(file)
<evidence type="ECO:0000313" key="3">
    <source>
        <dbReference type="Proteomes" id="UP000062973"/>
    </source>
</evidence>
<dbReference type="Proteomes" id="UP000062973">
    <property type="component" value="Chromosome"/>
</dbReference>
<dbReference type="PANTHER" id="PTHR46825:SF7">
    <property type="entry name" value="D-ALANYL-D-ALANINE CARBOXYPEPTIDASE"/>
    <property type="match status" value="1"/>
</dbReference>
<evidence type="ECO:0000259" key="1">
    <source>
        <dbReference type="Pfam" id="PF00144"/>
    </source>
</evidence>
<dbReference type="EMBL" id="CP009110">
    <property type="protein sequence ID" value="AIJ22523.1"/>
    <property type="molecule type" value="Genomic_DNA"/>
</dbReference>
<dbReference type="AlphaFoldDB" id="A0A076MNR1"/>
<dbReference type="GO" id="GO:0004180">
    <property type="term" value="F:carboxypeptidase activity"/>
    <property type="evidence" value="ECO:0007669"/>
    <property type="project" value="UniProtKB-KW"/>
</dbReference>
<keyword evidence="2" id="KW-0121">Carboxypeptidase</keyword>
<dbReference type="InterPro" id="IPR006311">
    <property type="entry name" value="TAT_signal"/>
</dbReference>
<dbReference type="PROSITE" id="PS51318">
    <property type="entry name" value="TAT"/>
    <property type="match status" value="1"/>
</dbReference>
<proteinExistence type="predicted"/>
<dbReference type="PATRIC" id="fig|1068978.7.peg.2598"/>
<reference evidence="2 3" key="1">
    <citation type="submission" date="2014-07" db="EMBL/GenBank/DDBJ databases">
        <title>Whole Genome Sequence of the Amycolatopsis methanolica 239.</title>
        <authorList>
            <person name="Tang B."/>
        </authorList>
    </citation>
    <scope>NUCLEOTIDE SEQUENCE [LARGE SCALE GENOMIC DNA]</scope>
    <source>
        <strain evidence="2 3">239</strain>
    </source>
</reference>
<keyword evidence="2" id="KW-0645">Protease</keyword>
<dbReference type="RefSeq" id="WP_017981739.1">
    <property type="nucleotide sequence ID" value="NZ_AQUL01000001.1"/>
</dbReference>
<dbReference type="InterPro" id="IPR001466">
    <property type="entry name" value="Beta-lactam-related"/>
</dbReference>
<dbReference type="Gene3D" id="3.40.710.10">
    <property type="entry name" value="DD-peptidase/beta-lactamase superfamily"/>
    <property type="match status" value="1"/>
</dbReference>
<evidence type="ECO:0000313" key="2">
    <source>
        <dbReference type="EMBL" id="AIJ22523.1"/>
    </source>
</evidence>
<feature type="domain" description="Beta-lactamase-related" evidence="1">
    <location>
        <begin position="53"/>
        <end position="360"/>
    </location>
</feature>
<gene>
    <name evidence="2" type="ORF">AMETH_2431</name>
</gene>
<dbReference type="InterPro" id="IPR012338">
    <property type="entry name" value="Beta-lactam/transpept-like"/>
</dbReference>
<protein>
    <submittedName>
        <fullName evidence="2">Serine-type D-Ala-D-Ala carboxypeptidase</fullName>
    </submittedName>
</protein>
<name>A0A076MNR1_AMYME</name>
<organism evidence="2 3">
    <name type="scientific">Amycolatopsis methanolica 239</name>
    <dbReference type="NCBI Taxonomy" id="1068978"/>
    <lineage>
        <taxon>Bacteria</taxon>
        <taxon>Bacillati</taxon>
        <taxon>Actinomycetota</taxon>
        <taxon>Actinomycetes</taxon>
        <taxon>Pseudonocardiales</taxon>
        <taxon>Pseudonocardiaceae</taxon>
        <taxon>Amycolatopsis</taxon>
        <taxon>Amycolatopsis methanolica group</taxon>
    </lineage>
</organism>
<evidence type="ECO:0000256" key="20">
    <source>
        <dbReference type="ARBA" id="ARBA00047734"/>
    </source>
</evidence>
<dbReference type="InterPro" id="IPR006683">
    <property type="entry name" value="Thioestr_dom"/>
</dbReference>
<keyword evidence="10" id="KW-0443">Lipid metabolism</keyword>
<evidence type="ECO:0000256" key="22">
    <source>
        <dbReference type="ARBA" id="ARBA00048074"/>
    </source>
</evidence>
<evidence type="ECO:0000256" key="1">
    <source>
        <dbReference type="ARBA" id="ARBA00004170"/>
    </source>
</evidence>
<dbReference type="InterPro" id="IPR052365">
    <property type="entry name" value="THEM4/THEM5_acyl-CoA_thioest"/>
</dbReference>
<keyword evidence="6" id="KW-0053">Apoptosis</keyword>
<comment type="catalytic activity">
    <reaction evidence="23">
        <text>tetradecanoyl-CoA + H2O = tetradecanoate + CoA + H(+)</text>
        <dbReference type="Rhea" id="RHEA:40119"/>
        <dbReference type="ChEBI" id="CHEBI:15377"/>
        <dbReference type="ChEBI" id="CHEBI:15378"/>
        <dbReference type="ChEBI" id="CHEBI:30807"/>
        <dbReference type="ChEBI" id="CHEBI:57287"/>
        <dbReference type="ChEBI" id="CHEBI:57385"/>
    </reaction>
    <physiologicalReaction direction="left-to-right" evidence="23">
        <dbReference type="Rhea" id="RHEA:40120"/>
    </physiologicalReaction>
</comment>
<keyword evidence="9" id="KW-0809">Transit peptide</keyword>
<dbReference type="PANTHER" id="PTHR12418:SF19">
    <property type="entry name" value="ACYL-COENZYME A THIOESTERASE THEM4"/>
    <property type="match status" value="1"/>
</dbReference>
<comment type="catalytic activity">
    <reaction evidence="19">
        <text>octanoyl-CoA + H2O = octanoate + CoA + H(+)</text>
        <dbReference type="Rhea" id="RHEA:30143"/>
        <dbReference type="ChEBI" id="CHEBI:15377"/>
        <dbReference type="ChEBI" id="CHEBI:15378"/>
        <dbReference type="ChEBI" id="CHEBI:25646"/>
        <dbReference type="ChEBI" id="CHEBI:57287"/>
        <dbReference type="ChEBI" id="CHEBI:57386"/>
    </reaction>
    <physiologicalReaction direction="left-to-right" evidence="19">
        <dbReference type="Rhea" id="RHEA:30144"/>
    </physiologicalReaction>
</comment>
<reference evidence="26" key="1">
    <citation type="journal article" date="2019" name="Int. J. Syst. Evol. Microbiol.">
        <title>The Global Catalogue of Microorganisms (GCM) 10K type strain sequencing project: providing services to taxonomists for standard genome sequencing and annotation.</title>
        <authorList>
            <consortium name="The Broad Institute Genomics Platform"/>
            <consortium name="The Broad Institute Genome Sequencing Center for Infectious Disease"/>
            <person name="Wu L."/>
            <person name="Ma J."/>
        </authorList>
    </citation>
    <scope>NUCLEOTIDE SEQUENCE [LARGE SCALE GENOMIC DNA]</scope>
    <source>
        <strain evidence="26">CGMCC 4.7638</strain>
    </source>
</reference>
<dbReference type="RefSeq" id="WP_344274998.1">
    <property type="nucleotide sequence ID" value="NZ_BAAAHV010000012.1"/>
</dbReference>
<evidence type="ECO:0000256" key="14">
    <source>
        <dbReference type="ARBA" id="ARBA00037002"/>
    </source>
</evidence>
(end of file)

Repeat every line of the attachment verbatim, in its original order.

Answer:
<evidence type="ECO:0000313" key="3">
    <source>
        <dbReference type="Proteomes" id="UP000062973"/>
    </source>
</evidence>
<dbReference type="Proteomes" id="UP000062973">
    <property type="component" value="Chromosome"/>
</dbReference>
<dbReference type="PANTHER" id="PTHR46825:SF7">
    <property type="entry name" value="D-ALANYL-D-ALANINE CARBOXYPEPTIDASE"/>
    <property type="match status" value="1"/>
</dbReference>
<evidence type="ECO:0000259" key="1">
    <source>
        <dbReference type="Pfam" id="PF00144"/>
    </source>
</evidence>
<dbReference type="EMBL" id="CP009110">
    <property type="protein sequence ID" value="AIJ22523.1"/>
    <property type="molecule type" value="Genomic_DNA"/>
</dbReference>
<dbReference type="AlphaFoldDB" id="A0A076MNR1"/>
<dbReference type="GO" id="GO:0004180">
    <property type="term" value="F:carboxypeptidase activity"/>
    <property type="evidence" value="ECO:0007669"/>
    <property type="project" value="UniProtKB-KW"/>
</dbReference>
<keyword evidence="2" id="KW-0121">Carboxypeptidase</keyword>
<dbReference type="InterPro" id="IPR006311">
    <property type="entry name" value="TAT_signal"/>
</dbReference>
<dbReference type="PROSITE" id="PS51318">
    <property type="entry name" value="TAT"/>
    <property type="match status" value="1"/>
</dbReference>
<proteinExistence type="predicted"/>
<dbReference type="PATRIC" id="fig|1068978.7.peg.2598"/>
<reference evidence="2 3" key="1">
    <citation type="submission" date="2014-07" db="EMBL/GenBank/DDBJ databases">
        <title>Whole Genome Sequence of the Amycolatopsis methanolica 239.</title>
        <authorList>
            <person name="Tang B."/>
        </authorList>
    </citation>
    <scope>NUCLEOTIDE SEQUENCE [LARGE SCALE GENOMIC DNA]</scope>
    <source>
        <strain evidence="2 3">239</strain>
    </source>
</reference>
<keyword evidence="2" id="KW-0645">Protease</keyword>
<dbReference type="RefSeq" id="WP_017981739.1">
    <property type="nucleotide sequence ID" value="NZ_AQUL01000001.1"/>
</dbReference>
<dbReference type="InterPro" id="IPR001466">
    <property type="entry name" value="Beta-lactam-related"/>
</dbReference>
<dbReference type="Gene3D" id="3.40.710.10">
    <property type="entry name" value="DD-peptidase/beta-lactamase superfamily"/>
    <property type="match status" value="1"/>
</dbReference>
<evidence type="ECO:0000313" key="2">
    <source>
        <dbReference type="EMBL" id="AIJ22523.1"/>
    </source>
</evidence>
<feature type="domain" description="Beta-lactamase-related" evidence="1">
    <location>
        <begin position="53"/>
        <end position="360"/>
    </location>
</feature>
<gene>
    <name evidence="2" type="ORF">AMETH_2431</name>
</gene>
<dbReference type="InterPro" id="IPR012338">
    <property type="entry name" value="Beta-lactam/transpept-like"/>
</dbReference>
<protein>
    <submittedName>
        <fullName evidence="2">Serine-type D-Ala-D-Ala carboxypeptidase</fullName>
    </submittedName>
</protein>
<name>A0A076MNR1_AMYME</name>
<organism evidence="2 3">
    <name type="scientific">Amycolatopsis methanolica 239</name>
    <dbReference type="NCBI Taxonomy" id="1068978"/>
    <lineage>
        <taxon>Bacteria</taxon>
        <taxon>Bacillati</taxon>
        <taxon>Actinomycetota</taxon>
        <taxon>Actinomycetes</taxon>
        <taxon>Pseudonocardiales</taxon>
        <taxon>Pseudonocardiaceae</taxon>
        <taxon>Amycolatopsis</taxon>
        <taxon>Amycolatopsis methanolica group</taxon>
    </lineage>
</organism>
<evidence type="ECO:0000256" key="20">
    <source>
        <dbReference type="ARBA" id="ARBA00047734"/>
    </source>
</evidence>
<dbReference type="InterPro" id="IPR006683">
    <property type="entry name" value="Thioestr_dom"/>
</dbReference>
<keyword evidence="10" id="KW-0443">Lipid metabolism</keyword>
<evidence type="ECO:0000256" key="22">
    <source>
        <dbReference type="ARBA" id="ARBA00048074"/>
    </source>
</evidence>
<evidence type="ECO:0000256" key="1">
    <source>
        <dbReference type="ARBA" id="ARBA00004170"/>
    </source>
</evidence>
<dbReference type="InterPro" id="IPR052365">
    <property type="entry name" value="THEM4/THEM5_acyl-CoA_thioest"/>
</dbReference>
<keyword evidence="6" id="KW-0053">Apoptosis</keyword>
<comment type="catalytic activity">
    <reaction evidence="23">
        <text>tetradecanoyl-CoA + H2O = tetradecanoate + CoA + H(+)</text>
        <dbReference type="Rhea" id="RHEA:40119"/>
        <dbReference type="ChEBI" id="CHEBI:15377"/>
        <dbReference type="ChEBI" id="CHEBI:15378"/>
        <dbReference type="ChEBI" id="CHEBI:30807"/>
        <dbReference type="ChEBI" id="CHEBI:57287"/>
        <dbReference type="ChEBI" id="CHEBI:57385"/>
    </reaction>
    <physiologicalReaction direction="left-to-right" evidence="23">
        <dbReference type="Rhea" id="RHEA:40120"/>
    </physiologicalReaction>
</comment>
<keyword evidence="9" id="KW-0809">Transit peptide</keyword>
<dbReference type="PANTHER" id="PTHR12418:SF19">
    <property type="entry name" value="ACYL-COENZYME A THIOESTERASE THEM4"/>
    <property type="match status" value="1"/>
</dbReference>
<comment type="catalytic activity">
    <reaction evidence="19">
        <text>octanoyl-CoA + H2O = octanoate + CoA + H(+)</text>
        <dbReference type="Rhea" id="RHEA:30143"/>
        <dbReference type="ChEBI" id="CHEBI:15377"/>
        <dbReference type="ChEBI" id="CHEBI:15378"/>
        <dbReference type="ChEBI" id="CHEBI:25646"/>
        <dbReference type="ChEBI" id="CHEBI:57287"/>
        <dbReference type="ChEBI" id="CHEBI:57386"/>
    </reaction>
    <physiologicalReaction direction="left-to-right" evidence="19">
        <dbReference type="Rhea" id="RHEA:30144"/>
    </physiologicalReaction>
</comment>
<reference evidence="26" key="1">
    <citation type="journal article" date="2019" name="Int. J. Syst. Evol. Microbiol.">
        <title>The Global Catalogue of Microorganisms (GCM) 10K type strain sequencing project: providing services to taxonomists for standard genome sequencing and annotation.</title>
        <authorList>
            <consortium name="The Broad Institute Genomics Platform"/>
            <consortium name="The Broad Institute Genome Sequencing Center for Infectious Disease"/>
            <person name="Wu L."/>
            <person name="Ma J."/>
        </authorList>
    </citation>
    <scope>NUCLEOTIDE SEQUENCE [LARGE SCALE GENOMIC DNA]</scope>
    <source>
        <strain evidence="26">CGMCC 4.7638</strain>
    </source>
</reference>
<dbReference type="RefSeq" id="WP_344274998.1">
    <property type="nucleotide sequence ID" value="NZ_BAAAHV010000012.1"/>
</dbReference>
<evidence type="ECO:0000256" key="14">
    <source>
        <dbReference type="ARBA" id="ARBA00037002"/>
    </source>
</evidence>